14 ledna, 2015

Bullying and when someone hits you, let him keep hitting?!

I don’t think I need to point out that this is about a slightly simplified translation of Jesus’ challenge, „If someone strikes you on your right cheek, turn to him the left also.” Not long ago, my son came to me with a problem—he was being bullied at school. Not physically, but that is not important for this article. What is important is what I should have advised him to do. Should he let himself be attacked or, in the spirit of Jesus’ appeal, should he even invite the bully to attack him again? This is not only about raising children. What about when someone physically or emotionally harms us? Should we just allow it? Jesus told us to turn the other cheek! In other words, we should not only let the attacker hurt us, but we should offer him another opportunity to strike again!!!

To turn the other cheek carries within itself an active component; it is more than just running away. I confess I have not seen many people act in accordance with the title of this article. They instead struck back with a stronger hit, others ran away, and others turned the other cheek, either literally or figuratively, but only because they were weaker and had no alternative. If we take Jesus’ words literally, then we have a fundamental problem. We would be allowing evil to spread without any opposition. It is true that sometimes an aggressor can be overcome in the way described by Victor Hugo in his famous book, Les Miserables, when the escaped convict Valjean is literally broken by the generosity of the priest from whom he had stolen silver candlesticks. It is beautiful when evil is overcome by good, as we see in this story. But sometimes (and likely more often) evil is stopped when someone bravely takes a stand against the one who has struck; when the one who is hit shows that further aggression will not be tolerated. For many evil people, the figurative turning the other cheek is just a sign of weakness and an invitation to get tougher. Some people have told me that they would stand up against evil and injustice directed at themselves or others, but that they are afraid of conflict, and so they remain silent instead. I think that there is nothing Christ-like about such an attitude, and that they should rather pray for courage to stand up to the evil, to resist it.

How to solve this dilemma? If I am to turn the other cheek, I need to have a face to turn. To “save face” means to preserve one’s dignity. If I act like a dishrag or a doormat, I lose face; probably in my own eyes, but most certainly in the eyes of others. To have face means to not be afraid (or, to be more precise, to not allow oneself to be controlled by fear...all of us are afraid at times). In the Christian context, it also means to follow Christ, even when it is not convenient. To have face means to be a person of character in everything that goes along with character. It is not so easy to strike a person who has dignity, even when knowing the strike would not be returned. His/her strength is not in the possibility of him/her taking revenge, but in the strength of his/her character. At the same time, if the person with dignity refuses to strike back, it is an unusual occurrence in our world.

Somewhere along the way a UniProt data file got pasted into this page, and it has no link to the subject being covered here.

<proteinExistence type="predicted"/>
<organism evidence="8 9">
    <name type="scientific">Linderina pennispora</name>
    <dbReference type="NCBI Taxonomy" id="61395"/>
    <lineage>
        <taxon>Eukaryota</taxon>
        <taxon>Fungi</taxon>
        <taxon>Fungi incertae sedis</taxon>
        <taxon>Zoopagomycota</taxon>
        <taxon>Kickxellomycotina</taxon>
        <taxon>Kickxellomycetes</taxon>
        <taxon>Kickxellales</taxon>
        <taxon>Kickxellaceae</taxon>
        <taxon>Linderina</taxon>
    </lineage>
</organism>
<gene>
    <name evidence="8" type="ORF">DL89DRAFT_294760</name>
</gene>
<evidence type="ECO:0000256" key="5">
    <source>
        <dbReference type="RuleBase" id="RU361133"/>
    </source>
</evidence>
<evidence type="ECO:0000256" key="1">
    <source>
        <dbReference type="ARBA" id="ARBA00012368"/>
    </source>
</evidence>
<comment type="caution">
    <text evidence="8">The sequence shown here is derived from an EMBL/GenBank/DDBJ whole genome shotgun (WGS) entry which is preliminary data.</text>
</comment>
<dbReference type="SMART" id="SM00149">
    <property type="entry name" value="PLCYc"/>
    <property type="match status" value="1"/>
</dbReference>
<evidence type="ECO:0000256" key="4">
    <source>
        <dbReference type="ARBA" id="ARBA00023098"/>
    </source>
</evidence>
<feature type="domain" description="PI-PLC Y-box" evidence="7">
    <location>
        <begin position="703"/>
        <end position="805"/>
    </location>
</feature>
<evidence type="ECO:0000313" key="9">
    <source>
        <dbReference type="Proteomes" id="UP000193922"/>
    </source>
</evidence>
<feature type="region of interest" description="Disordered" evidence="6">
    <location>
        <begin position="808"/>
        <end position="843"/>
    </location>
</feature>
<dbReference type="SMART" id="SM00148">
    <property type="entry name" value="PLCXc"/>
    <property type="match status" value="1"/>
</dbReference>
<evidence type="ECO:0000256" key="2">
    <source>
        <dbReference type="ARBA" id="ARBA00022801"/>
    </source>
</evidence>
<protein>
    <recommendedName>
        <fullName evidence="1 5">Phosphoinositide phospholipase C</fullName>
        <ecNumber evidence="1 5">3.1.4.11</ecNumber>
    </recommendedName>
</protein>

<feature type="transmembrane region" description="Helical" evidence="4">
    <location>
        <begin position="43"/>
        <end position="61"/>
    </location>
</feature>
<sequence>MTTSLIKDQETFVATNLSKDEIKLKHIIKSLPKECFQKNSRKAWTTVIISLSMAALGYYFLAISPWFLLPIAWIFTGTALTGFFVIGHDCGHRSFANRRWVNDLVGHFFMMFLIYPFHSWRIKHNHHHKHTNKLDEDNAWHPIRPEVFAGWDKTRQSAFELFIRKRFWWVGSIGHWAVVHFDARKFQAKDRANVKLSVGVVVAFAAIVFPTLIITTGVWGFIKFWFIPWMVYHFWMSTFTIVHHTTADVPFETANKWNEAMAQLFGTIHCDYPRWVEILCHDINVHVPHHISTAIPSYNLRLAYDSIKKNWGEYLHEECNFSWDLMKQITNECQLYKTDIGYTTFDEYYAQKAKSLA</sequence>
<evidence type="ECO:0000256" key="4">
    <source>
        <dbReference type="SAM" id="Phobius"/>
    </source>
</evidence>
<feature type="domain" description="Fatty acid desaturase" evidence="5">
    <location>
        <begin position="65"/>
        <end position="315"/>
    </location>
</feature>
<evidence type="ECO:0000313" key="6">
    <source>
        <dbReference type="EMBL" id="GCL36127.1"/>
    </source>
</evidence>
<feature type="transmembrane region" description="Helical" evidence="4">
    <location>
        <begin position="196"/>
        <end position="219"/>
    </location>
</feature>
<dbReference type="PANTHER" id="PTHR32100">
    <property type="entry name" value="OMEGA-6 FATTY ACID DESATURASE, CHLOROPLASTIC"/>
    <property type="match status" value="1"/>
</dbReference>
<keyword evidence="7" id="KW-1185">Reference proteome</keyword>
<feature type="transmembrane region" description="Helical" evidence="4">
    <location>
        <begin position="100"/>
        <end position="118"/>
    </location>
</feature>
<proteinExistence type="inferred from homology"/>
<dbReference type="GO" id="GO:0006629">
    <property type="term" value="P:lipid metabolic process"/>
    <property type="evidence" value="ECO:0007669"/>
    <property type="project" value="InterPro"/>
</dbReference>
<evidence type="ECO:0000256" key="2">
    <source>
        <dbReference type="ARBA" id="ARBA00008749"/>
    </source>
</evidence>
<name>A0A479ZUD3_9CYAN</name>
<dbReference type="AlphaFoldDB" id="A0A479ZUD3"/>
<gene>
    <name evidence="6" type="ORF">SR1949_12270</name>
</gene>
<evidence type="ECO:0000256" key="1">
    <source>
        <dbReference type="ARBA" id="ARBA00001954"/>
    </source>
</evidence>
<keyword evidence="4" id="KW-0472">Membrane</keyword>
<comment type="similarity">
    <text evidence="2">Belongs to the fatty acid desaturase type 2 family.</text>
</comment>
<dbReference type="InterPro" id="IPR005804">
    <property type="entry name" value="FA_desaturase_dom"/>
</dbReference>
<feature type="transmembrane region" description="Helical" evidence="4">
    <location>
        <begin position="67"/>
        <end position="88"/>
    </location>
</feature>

A person without dignity is easily taken advantage of, and, in addition, there is nothing left for such a one to do but to allow it to continue… For some, however, Jesus’ appeal does not mean letting others continue to hurt them, but to save (their) “face”, i.e., their dignity, perhaps precisely in such a way as standing up to the evil done to themselves or others. Only then do they turn the other cheek, because only then are they enabled to. Reflecting back to my son, it means that he must first build his own character, his dignity, amongst his peers, and then he will be able to turn the other cheek. That time has not yet arrived.

Another way of looking at this text is as an appeal to refrain from revenge—to not return evil for evil, which only just perpetuates the diabolic cycle of never-ending revenge that leads to a lack of sound judgment and to hatred even “beyond the grave”. Even when you have the right to revenge, give up that right, emotionally as well as literally. It is not about weakness, but about the greatness of a man…a man who has dignity.

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